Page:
Tuesday, February 22, 2011

NT Use of OT Part 2: Seven Approaches to How the NT Uses the OT

With this blog entry I want to survey what I believe are seven different approaches used by scholars to understand how the NT uses the OT. This is not a defense or refutation of any of these approaches, but an explanation of the main positions. Note that these are brief and broad descriptions and do not indicate nuances and subdivisions that could exist within each camp. But I do think the list below gives a basic understanding of the main camps or approaches that exist in regard to how the NT authors used the OT. I will comment on each of these camps at a later date:

1.      NT Adherence to OT Meaning Approach (or Single Meaning Approach). While applications of the OT passages may be varied, the NT always adheres to the human authorial intent (which is also God’s inspired intent) of the OT passages. The NT writers do not add new or different meanings to OT passages or alter/transcend the original OT meanings as determined by historical-grammatical hermeneutics. The NT authors may apply the OT passages in a variety of ways, and concepts such as corporate solidarity, typology, and antecedent theology must be taken into account, but the NT authors never quote the OT out of context or in ways inconsistent with the original meaning. This view also rejects the concept of sensus plenior in which there is added meaning beyond the meaning offered by the OT human author (key representative: Walter Kaiser)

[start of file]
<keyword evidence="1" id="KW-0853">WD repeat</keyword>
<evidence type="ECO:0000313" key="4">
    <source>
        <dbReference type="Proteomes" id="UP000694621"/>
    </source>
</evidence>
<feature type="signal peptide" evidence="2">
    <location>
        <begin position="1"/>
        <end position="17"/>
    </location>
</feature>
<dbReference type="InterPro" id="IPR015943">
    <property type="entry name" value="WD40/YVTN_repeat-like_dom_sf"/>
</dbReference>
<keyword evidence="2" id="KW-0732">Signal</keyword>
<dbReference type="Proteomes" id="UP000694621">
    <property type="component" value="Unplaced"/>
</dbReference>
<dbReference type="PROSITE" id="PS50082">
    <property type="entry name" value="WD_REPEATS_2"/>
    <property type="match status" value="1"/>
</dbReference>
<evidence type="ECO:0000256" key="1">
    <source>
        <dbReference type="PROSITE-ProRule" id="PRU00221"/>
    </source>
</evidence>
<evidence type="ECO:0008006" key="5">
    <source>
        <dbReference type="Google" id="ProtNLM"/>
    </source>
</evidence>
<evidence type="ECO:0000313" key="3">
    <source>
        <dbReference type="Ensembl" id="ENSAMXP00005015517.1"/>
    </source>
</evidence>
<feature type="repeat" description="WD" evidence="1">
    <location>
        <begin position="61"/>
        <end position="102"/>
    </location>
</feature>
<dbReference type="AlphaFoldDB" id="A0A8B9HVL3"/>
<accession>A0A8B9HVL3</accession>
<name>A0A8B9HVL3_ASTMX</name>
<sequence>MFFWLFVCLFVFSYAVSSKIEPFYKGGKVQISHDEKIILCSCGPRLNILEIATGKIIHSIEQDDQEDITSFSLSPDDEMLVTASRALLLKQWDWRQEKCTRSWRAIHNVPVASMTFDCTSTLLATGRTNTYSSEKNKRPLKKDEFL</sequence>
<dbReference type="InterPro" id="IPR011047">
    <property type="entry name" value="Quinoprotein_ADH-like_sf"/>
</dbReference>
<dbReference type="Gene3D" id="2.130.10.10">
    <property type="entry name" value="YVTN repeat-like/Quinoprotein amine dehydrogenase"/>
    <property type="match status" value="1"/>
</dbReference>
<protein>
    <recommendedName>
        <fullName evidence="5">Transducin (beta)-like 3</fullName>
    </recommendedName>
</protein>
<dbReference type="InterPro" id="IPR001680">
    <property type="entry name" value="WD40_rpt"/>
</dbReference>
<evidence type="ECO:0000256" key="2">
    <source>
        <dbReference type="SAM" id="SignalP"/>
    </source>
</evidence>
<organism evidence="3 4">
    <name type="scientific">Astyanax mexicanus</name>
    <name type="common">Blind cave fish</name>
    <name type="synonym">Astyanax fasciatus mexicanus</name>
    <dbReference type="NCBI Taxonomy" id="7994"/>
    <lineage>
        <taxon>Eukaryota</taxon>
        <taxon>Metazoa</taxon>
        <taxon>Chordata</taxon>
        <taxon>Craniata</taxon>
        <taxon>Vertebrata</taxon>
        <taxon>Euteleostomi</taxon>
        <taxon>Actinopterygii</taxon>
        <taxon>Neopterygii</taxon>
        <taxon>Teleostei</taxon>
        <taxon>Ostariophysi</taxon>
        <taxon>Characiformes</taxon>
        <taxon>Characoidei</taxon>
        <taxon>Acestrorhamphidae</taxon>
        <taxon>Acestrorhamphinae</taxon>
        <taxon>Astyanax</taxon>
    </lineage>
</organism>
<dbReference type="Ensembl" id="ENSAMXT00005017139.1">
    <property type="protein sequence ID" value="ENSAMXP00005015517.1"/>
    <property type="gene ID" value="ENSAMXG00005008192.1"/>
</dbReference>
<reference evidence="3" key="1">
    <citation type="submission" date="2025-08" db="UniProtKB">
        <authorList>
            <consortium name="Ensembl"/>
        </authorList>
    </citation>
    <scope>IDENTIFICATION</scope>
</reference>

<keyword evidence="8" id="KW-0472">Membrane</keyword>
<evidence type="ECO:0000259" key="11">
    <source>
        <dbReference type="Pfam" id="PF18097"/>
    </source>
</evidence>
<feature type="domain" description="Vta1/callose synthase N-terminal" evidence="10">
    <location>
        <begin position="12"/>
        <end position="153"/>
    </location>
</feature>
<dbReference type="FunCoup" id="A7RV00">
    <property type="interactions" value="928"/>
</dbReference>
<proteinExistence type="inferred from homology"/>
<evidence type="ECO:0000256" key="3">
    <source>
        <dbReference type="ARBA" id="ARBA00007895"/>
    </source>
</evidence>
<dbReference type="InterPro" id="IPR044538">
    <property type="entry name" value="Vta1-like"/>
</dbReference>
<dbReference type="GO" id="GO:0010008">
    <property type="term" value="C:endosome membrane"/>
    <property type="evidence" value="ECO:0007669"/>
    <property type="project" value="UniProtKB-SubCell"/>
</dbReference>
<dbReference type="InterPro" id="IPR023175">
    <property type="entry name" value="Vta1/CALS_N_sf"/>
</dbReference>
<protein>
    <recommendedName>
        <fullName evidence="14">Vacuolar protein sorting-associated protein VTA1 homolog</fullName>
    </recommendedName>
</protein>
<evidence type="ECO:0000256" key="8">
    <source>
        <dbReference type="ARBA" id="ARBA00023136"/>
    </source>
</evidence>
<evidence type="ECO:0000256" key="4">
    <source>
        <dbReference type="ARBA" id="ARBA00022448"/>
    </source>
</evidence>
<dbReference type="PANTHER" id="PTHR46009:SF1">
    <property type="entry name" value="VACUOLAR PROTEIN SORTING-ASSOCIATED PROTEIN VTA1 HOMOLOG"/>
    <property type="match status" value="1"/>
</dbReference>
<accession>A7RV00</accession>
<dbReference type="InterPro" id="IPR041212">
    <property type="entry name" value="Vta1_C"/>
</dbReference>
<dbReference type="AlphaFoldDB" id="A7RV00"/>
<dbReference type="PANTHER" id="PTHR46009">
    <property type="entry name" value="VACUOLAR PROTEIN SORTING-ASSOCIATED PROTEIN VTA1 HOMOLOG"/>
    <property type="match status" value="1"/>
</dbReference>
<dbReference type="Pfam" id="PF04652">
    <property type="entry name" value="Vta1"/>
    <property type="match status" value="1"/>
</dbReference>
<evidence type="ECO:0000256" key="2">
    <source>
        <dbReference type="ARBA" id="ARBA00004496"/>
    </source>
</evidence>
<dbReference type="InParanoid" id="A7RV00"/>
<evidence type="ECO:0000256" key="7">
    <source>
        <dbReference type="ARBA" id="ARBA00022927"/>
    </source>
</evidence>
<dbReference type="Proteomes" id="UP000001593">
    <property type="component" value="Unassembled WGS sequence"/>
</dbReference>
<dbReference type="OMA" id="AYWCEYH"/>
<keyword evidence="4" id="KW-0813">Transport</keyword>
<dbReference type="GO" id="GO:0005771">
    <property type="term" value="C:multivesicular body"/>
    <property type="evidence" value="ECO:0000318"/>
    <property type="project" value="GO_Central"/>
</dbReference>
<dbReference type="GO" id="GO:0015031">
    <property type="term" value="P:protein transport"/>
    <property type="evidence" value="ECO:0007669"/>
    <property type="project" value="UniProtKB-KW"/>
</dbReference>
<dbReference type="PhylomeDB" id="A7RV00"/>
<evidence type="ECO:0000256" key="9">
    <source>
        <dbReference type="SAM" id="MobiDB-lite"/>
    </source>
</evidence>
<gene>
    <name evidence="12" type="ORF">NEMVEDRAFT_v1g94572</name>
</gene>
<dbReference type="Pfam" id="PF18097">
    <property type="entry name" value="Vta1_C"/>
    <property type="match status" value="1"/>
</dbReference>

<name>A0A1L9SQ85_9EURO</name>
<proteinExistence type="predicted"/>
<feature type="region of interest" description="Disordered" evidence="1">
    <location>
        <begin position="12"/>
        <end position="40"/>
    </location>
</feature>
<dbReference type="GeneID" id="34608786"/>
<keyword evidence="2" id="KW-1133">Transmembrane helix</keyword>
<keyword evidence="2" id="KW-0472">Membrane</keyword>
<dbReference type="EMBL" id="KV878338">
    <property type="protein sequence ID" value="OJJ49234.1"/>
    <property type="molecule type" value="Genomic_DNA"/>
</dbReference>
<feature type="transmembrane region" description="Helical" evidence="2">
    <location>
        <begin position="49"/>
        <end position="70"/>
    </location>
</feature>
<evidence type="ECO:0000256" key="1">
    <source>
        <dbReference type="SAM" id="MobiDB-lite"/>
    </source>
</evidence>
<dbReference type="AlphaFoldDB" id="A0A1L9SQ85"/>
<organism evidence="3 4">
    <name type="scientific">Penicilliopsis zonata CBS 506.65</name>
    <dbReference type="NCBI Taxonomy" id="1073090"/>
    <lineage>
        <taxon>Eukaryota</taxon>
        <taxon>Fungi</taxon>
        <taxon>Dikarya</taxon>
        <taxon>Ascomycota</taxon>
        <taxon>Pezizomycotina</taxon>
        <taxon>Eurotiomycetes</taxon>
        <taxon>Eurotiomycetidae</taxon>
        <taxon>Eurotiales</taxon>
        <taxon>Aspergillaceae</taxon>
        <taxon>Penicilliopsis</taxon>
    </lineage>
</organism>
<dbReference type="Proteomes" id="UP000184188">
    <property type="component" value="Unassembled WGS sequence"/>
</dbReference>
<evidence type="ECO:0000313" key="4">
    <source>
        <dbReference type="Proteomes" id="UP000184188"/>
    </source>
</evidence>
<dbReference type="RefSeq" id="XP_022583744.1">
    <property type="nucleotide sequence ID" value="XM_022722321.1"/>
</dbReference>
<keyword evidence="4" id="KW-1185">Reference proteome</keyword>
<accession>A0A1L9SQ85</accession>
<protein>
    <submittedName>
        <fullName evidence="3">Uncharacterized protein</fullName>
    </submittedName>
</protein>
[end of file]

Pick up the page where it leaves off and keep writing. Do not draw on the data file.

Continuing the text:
2.      Sensus Plenior (Fuller/Deeper Meaning) Approach. There are additional fuller/deeper meanings in OT passages intended by God but not intended by the OT human authors. Thus, the human OT author did not always fully comprehend the meaning of what he wrote, although God did. God, at times, intended more meaning than what the human author knew. Further NT revelation reveals these added or deeper meanings that go beyond what the OT authors understood. This approach does not deny the importance of historical-grammatical interpretation of OT passages and actually acknowledges its importance, but argues that this alone does not uncover the full meaning of what God intended. (key representatives: S. Lewis Johnson; J. I. Packer)

J. I. Packer: “The point here is that the sensus plenior which texts acquire in their wider biblical context remains an extrapolation on the grammatico-historical plane, not a new projection on to the plane of allegory. And, though God may have more to say to us from each text than its human writer had in mind, God’s meaning is never less than his. What he means, God means.” (J. I. Packer, “Biblical Authority, Hermeneutics, and Inerrancy,” in Jerusalem and Athens: Critical Discussions on the Philosophy and Apologetics of Cornelius Van Til, ed. E. R. Geehan (Nutley, N.J.: Presbyterian and Reformed, 1977), 147–48.)